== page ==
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Governor’s rally for cities and towns

Today, Margaret and I joined Governor Patrick’s rally to build momentum around his Municipal Partnership Act (MPA). If supported by legislators, MPA will provide options to help cities reduce costs and gain funds. As activists for better schools who have seen how funding services on the backs of property owners does not work, we had to be there. We were joined at the State House by our own Mayor Bill Martin and hundreds of people from organizations such as the Mass. Assoc. of School Committees, Stand for Children, the Suburban Coalition, and the Mass. Public Health Assoc. (For a complete list of endorsements, see here.) 


 Somerville Mayor Joseph Curtatone, president of the Mass. Mayors’ Assoc., spoke at the rally, sending this message to legislators: “If you can’t provide more local aid, than give us the tools to shape our own fiscal destiny.” With that, he nailed the gist of the Act: providing options for cities to save money and raise revenue—beyond property taxes. MPA would eliminate a 92-year-old law that gives tax breaks to telecommunications companies, and make them pay their share just like any other business. Despite being the only state that has this tax exemption for phone companies, we have some of the highest rates in the country. Governor Patrick noted in his speech today that from 2003-2005 while property taxes rose all over the state, the phone companies’ tax bills went down by 46% and yet, the costs to consumers went up by 30%. (This change alone would bring about $800K to Lowell.) In addition, MPA allows for cities to adopt an optional sales tax of up to 2% on restaurant meals and 1% on hotel bills. For what amounts to a $1 charge on a $50 meal, it would bring about $2 million to Lowell. Our total meals tax rate of 7% would be the same or lower than more »

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The Angry Republican

So, I was out doing errands and an angry Republican saw my Deval Patrick bumper sticker, “How do you like him now?” he asked, and not waiting for my answer, “Everyone I talk to says he should be impeached.” “Well,” I began, but was cut off by several more questions, “Are you a teacher, oh, you live in Lowell, who are you supporting in the Fifth?” “Well,” I managed to get in, “I’m waiting for the debate on July 18th which is sponsored…”  “You’re a democrat obviously. I’m supporting Ogonowski.”  Obviously.  “So, Deval Patrick, have you ever heard him speak?” “Yes, in fact, I was just down at the State House for a rally for the Municipal Partnership Act.”  When he asked what that was I explained that one of the pieces to it would give local cities and towns the option to add up to a 2% hotel and meals tax….and he was off, “Just raise ‘em all, just tax everything, because we have to take care of the poor people and the illegal immigrants and…” “Well,” I said, “I think this would be more fair than…” But, he wasn’t listening and then he started in on Marty Meehan (can’t stand him) as I got in my car to drive away. “Have a good day,” we said half-heartedly to each other as we parted.  This, my friends, is what we are up against with the Municipal Partnership Act.  The word ‘tax’ is so demonized that it cannot be mentioned without the word ‘cut’ after it.  Even democrats are resisting the act and angry Republicans who don’t know the first detail about it are resisting it on principle, because if it’s a tax, it must be bad.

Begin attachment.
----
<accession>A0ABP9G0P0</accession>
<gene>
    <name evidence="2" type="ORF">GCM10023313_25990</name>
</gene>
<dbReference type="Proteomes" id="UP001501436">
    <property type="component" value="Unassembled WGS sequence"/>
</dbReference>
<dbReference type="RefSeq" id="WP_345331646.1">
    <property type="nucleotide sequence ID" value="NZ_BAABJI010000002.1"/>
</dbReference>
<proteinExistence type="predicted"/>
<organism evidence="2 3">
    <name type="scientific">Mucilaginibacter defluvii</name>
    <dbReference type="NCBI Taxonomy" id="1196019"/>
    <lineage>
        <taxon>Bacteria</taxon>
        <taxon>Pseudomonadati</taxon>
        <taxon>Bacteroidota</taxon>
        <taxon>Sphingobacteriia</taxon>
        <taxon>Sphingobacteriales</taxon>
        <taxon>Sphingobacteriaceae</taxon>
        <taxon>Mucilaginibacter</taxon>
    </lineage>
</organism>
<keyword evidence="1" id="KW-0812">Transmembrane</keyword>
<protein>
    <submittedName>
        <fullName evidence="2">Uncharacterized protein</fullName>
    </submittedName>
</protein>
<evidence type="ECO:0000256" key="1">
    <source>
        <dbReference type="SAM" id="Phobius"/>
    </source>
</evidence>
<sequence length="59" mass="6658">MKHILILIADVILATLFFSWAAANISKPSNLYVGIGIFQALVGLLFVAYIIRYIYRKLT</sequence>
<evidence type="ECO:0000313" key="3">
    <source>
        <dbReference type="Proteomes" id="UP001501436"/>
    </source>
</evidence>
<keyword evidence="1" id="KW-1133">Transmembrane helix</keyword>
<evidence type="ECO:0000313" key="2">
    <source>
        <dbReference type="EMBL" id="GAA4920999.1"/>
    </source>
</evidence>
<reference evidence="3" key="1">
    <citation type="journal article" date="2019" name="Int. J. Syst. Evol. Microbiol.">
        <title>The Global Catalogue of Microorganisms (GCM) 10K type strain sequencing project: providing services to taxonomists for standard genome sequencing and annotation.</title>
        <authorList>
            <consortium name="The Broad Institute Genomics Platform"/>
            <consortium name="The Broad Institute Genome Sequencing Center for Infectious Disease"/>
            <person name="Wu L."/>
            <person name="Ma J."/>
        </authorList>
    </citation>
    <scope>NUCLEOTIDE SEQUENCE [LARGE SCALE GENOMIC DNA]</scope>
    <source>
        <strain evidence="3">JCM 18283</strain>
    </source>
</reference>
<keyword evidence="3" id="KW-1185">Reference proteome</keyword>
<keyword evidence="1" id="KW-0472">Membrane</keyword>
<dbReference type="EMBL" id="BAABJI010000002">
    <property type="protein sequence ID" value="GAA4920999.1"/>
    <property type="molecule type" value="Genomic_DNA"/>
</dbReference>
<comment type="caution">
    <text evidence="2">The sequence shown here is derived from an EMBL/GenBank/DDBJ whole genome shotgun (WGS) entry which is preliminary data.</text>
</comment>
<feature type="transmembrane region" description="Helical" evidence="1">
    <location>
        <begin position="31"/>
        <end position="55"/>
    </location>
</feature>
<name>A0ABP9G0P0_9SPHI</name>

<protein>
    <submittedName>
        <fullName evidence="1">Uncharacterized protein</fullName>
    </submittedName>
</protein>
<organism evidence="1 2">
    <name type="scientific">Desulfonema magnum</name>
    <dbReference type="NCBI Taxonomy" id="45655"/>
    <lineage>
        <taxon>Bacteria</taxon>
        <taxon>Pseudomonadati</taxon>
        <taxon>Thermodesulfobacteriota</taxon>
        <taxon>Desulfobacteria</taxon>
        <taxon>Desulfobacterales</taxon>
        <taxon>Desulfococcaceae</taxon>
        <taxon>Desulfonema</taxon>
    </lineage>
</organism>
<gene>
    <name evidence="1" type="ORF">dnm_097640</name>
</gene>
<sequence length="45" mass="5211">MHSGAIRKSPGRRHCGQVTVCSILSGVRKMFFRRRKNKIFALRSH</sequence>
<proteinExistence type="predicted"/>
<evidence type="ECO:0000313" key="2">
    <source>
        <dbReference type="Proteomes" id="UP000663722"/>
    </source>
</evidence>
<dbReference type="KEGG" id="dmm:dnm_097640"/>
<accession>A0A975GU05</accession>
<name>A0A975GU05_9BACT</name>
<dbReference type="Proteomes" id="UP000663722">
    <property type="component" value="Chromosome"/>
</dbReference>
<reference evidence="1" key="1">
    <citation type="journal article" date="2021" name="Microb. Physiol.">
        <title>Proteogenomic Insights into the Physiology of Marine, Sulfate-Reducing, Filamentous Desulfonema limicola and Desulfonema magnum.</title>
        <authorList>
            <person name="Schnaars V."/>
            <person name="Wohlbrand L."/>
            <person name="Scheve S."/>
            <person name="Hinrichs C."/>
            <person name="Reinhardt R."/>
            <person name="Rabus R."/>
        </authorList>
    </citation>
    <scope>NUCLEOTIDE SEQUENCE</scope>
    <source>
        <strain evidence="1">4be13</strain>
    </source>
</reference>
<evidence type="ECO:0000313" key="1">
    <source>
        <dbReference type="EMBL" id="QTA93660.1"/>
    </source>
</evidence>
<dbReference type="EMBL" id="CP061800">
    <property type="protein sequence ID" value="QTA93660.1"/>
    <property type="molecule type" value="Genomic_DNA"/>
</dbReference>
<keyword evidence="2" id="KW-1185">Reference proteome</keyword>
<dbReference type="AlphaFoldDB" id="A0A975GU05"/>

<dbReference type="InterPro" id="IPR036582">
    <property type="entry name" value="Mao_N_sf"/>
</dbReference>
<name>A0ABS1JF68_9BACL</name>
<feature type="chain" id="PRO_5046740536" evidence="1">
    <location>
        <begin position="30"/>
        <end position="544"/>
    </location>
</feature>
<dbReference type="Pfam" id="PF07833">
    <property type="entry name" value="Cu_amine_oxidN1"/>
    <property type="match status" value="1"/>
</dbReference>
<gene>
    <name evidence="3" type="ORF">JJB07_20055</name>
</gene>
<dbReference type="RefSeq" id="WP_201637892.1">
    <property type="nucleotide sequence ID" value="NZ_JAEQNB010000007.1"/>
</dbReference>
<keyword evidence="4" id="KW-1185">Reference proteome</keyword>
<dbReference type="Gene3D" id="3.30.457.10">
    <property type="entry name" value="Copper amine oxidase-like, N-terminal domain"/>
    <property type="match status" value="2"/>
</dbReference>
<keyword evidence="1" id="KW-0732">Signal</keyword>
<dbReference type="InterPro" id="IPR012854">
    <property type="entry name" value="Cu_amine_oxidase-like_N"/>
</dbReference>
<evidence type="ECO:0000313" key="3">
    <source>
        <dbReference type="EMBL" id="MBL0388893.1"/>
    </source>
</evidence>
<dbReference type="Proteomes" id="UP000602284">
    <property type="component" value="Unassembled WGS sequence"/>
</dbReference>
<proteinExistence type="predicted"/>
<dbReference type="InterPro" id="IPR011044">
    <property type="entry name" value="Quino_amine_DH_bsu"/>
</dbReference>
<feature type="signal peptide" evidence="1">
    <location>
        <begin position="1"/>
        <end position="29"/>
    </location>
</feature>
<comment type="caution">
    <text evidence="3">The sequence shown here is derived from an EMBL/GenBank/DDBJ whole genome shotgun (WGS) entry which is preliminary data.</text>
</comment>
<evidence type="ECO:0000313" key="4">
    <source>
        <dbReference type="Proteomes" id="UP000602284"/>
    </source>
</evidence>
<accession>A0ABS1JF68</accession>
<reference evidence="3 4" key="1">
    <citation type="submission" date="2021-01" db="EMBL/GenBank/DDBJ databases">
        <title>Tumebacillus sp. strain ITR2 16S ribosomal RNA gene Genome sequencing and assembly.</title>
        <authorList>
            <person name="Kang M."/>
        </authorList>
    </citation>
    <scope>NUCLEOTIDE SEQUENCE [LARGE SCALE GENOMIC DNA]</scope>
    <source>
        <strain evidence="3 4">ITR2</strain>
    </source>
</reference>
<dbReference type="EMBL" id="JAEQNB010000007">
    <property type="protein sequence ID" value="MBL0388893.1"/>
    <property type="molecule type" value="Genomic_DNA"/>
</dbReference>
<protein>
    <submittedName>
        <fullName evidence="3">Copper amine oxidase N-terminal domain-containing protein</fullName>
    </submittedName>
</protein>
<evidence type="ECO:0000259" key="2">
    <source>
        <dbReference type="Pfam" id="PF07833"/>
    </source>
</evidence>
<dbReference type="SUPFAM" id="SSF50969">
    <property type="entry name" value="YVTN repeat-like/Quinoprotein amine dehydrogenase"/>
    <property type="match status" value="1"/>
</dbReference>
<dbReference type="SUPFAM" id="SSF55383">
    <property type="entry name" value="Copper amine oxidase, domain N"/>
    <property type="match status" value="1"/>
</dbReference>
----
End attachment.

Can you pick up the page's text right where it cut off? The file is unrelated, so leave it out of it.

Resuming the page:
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Hot for an active crime hotline

On Friday, the Globe reported a plan by Boston Police Commissioner Ed Davis (our very own former chief) to institute an anonymous text messaging system to get tips on crime from residents—particularly young people familiar with this modern form of communication. On Saturday, the Herald ran an editorial “Crime-fighting now made EZ” where it reported that Hill, Holliday, a leading ad firm, was developing a free publicity campaign promoting the program. Great for Boston, huh? Good for them. (Maybe you’re sensing a bit of envy here. Well, it’s true; I’m envious.) As a member of the City Manager’s Gang Advisory Board, I can tell you some of the discussion at our June meeting centered on Lowell’s crime prevention hotline and its language, staffing, and other limitations due to lack of funding. For instance, are you aware we have a crime stoppers hotline? Do you know the number (978-459-tips) or that you can receive cash awards for information leading to an arrest? Did you know the information can be provided to police anonymously—and you still get the cash? Unfortunately, our hotline is not staffed 24/7 by multi-linguists who speak the diverse languages prevalent in our gateway city (not even close). Yet, we know residents in neighborhoods, witnesses, bystanders, and even victims can make a huge impact on police ability to capture criminals and prevent crime, but these same people are often afraid, unwilling, or unaware how to help. The fact is, like most complicated issues such as gangs, it takes a community to impact change—that means all of us, eyes open, and willing to make the call. It also means someone is at the other end to receive it. 

posted in Local Groups, Youth | 0 Comments